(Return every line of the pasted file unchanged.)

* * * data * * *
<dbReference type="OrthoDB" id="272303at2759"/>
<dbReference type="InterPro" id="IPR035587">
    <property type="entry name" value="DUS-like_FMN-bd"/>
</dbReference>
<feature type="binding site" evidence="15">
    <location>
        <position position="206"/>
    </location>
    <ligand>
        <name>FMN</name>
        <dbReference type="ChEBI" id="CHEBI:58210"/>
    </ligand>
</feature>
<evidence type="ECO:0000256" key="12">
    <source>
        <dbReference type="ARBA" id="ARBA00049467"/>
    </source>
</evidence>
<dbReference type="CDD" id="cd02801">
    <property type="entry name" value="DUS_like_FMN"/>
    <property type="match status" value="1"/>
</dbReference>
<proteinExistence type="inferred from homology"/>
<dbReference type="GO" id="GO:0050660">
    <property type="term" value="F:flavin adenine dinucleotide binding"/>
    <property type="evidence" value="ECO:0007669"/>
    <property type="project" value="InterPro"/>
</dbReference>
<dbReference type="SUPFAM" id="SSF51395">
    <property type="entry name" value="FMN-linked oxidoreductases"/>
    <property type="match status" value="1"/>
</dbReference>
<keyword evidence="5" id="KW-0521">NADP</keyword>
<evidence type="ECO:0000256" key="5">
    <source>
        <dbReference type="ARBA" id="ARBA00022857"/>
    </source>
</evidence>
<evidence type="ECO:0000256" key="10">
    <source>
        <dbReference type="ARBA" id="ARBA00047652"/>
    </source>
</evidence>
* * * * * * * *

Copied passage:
<dbReference type="OrthoDB" id="272303at2759"/>
<dbReference type="InterPro" id="IPR035587">
    <property type="entry name" value="DUS-like_FMN-bd"/>
</dbReference>
<feature type="binding site" evidence="15">
    <location>
        <position position="206"/>
    </location>
    <ligand>
        <name>FMN</name>
        <dbReference type="ChEBI" id="CHEBI:58210"/>
    </ligand>
</feature>
<evidence type="ECO:0000256" key="12">
    <source>
        <dbReference type="ARBA" id="ARBA00049467"/>
    </source>
</evidence>
<dbReference type="CDD" id="cd02801">
    <property type="entry name" value="DUS_like_FMN"/>
    <property type="match status" value="1"/>
</dbReference>
<proteinExistence type="inferred from homology"/>
<dbReference type="GO" id="GO:0050660">
    <property type="term" value="F:flavin adenine dinucleotide binding"/>
    <property type="evidence" value="ECO:0007669"/>
    <property type="project" value="InterPro"/>
</dbReference>
<dbReference type="SUPFAM" id="SSF51395">
    <property type="entry name" value="FMN-linked oxidoreductases"/>
    <property type="match status" value="1"/>
</dbReference>
<keyword evidence="5" id="KW-0521">NADP</keyword>
<evidence type="ECO:0000256" key="5">
    <source>
        <dbReference type="ARBA" id="ARBA00022857"/>
    </source>
</evidence>
<evidence type="ECO:0000256" key="10">
    <source>
        <dbReference type="ARBA" id="ARBA00047652"/>
    </source>
</evidence>